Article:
What is a “Withhold of Adjudication” Mean in Florida?

What is a “Withhold of Adjudication” Mean in Florida?

What is a “Withhold of Adjudication” Mean in Florida?

As people, we all make mistakes, some that may have farther-reaching consequences than others. Unfortunately, If you have been arrested in Orlando for a crime, the mistake you made that led to that situation can have a significant effect on your future. An arrest opens up a criminal record that can follow you for life, affecting your job, where you live, and even your ability to drive. Depending on your unique situation, the state of Florida may give you somewhat of a second chance in the form of withholding adjudication. He or she will employ all available methods to secure this opportunity.

What does it mean to withhold adjudication?

A withhold of adjudication is technically a criminal sentence imposed by the judge overseeing a criminal case. The judge can order probation without formally convicting the defendant. Florida Statute §948.01gives judges the authority to withhold adjudication, or the process of settling a legal case through the justice system, after imposing probation.

Under Florida Statute §948.04, the judge must release the defendant from probation at the conclusion of the probation period without issuing an added sentence for the underlying offense. It’s important to understand that a withhold of adjudication is not a conviction. In fact, it is a much better alternative to a conviction for many reasons.

Withholding adjudication basically gives individuals facing criminal charges an opportunity for their uncharacteristic behavior to avoid hurting their reputation. It is a way for the court to forgive the charged individual’s lack of judgment and helps the defendant avoid the lifelong stigma of a criminal conviction.

Benefits of a Withhold of Adjudication

If there is a chance to obtain a withhold of adjudication in your case, your lawyer will strive for it as it is strongly preferred over a conviction in a situation where the state might not drop your case. A criminal conviction can negatively impact many areas of your life. A felony conviction, in particular, can strip you of your civil rights, such as gun ownership, voting rights, and the right to serve on a jury. With a withhold of adjudication, you can keep these rights if you are charged with a felony offense.

You can avoid checking “the box” on a job application if the court withholds your conviction, which goes a long way in allowing you to pursue meaningful and gainful employment in the field you choose. You can only do so if the box specifically asks whether you have been convicted of a crime. Since you have not technically been convicted, you may ethically answer “no” to the question with a withhold of adjudication.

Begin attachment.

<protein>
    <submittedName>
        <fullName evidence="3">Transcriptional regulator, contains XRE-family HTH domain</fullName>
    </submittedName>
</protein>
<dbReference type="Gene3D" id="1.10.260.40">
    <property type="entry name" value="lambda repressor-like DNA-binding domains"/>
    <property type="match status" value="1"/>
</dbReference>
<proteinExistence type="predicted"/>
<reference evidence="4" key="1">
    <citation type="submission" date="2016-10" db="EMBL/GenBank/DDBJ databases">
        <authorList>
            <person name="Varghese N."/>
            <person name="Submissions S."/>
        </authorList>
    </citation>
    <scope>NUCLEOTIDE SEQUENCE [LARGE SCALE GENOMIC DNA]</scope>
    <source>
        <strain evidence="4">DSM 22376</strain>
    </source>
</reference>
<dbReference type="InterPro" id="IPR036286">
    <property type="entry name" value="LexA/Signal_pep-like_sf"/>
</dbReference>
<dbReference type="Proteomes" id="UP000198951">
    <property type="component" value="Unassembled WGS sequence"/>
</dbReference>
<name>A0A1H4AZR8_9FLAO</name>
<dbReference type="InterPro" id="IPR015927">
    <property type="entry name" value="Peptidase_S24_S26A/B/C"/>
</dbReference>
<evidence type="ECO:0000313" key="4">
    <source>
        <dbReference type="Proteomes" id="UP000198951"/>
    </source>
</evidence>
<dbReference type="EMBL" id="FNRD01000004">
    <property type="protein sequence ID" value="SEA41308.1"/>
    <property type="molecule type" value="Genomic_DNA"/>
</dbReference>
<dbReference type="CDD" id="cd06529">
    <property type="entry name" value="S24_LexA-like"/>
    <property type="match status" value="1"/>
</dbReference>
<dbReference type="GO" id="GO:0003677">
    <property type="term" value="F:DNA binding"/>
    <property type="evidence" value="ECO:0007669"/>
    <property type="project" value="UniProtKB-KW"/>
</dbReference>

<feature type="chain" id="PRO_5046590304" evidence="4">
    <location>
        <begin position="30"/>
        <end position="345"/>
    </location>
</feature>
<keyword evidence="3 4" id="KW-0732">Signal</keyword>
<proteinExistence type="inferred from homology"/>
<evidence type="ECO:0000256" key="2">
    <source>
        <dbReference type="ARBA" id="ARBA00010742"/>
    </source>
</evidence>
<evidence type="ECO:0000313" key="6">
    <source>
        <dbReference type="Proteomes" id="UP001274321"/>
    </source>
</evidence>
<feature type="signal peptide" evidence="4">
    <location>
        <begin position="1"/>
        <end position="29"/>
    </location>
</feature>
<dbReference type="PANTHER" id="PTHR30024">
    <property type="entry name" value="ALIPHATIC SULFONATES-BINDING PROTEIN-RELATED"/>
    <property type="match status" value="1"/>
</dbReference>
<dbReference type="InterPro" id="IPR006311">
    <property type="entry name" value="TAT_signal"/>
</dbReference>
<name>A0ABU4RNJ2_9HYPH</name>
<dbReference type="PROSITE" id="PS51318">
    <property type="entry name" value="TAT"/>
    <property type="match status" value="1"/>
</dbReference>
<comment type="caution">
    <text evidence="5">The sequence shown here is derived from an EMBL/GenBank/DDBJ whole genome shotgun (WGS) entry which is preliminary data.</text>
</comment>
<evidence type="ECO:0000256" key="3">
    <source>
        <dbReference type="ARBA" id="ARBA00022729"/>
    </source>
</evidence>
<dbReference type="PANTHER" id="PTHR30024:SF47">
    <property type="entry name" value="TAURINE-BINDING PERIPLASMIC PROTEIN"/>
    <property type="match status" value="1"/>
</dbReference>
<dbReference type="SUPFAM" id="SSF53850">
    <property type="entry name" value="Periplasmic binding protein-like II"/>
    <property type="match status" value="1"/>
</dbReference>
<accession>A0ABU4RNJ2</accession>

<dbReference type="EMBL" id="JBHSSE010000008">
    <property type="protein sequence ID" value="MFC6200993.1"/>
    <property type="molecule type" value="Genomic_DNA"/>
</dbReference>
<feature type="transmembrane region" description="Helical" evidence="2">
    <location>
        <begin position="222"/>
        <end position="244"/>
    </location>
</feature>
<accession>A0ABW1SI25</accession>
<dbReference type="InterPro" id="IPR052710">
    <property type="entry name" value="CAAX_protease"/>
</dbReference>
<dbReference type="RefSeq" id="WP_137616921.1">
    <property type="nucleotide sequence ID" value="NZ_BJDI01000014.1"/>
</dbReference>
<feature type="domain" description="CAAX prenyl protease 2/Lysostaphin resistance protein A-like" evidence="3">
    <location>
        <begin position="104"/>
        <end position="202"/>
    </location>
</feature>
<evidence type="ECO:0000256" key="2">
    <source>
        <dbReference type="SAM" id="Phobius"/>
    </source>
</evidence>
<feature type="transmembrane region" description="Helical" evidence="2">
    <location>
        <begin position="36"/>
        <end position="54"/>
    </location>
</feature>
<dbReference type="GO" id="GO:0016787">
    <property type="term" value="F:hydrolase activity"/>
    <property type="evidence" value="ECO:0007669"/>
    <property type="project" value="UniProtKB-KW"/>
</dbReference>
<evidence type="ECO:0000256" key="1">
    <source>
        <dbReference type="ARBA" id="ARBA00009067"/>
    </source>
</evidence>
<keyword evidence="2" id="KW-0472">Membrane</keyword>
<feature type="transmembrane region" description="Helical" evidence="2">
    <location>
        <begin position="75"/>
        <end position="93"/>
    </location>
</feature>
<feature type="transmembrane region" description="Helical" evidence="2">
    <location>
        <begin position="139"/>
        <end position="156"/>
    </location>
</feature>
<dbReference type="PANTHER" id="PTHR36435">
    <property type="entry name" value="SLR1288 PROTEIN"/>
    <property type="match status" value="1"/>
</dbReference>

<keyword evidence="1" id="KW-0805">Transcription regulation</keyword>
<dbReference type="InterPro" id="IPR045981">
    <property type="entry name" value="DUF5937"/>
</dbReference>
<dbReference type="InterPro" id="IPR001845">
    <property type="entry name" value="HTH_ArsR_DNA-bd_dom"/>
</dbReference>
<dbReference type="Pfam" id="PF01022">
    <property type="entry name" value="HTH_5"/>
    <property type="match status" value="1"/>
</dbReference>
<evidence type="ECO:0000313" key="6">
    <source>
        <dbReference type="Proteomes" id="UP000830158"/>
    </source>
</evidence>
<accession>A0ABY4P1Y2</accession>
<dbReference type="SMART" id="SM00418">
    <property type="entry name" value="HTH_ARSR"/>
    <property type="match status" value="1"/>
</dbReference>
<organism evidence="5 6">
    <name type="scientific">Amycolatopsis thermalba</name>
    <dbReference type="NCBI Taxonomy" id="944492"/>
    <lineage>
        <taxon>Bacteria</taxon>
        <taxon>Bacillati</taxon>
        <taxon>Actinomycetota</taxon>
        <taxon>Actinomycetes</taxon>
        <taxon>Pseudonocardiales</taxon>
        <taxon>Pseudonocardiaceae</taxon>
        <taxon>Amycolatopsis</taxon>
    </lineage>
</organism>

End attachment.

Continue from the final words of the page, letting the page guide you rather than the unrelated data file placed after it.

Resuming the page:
Your withheld conviction can also benefit you when you return to court for someone else’s case.

Under Florida law, a cross-examining lawyer may ask a person who takes the witness stand if that person has been convicted of a felony or a crime of dishonesty at any point in his or her life. A withhold of adjudication bars lawyers from asking you this question. It can also prevent you from accumulating driver’s license points; and, if your adjudication is withheld on a marijuana or cocaine possession charge, it can prevent you from losing your driver’s license.

Can my withhold of adjudication be sealed in Florida?

Once a person receives a sentence for an arrest, that arrest is not eligible to be expunged; however, the court may agree to seal the record of an arrest that results in a withhold of adjudication because there was not a conviction or an adjudication of guilt.

Who may qualify for a withhold of adjudication in Florida?

Typically, first-offenders may qualify for a withhold of adjudication; but, there are times when a person facing a felony conviction might have his adjudication withheld. In rare cases, judges may withhold convictions for individuals with a criminal history who have prior convictions or withholds.

Under Florida Statute §775.08435, capital, life, and first-degree felony adjudications cannot be withheld.

At The Umansky Law Firm, our dedicated team of criminal defense lawyers in Orlando have over 100 years of combined experience defending those accused of a wide range of offenses. If your situation looks bleak, don’t give up hope. We fight for second chances every day and will fight for you to accomplish the best results in your criminal case.

Call for a free consultation or chat with us online, or contact us.

What is a “Withhold of Adjudication” Mean in Florida?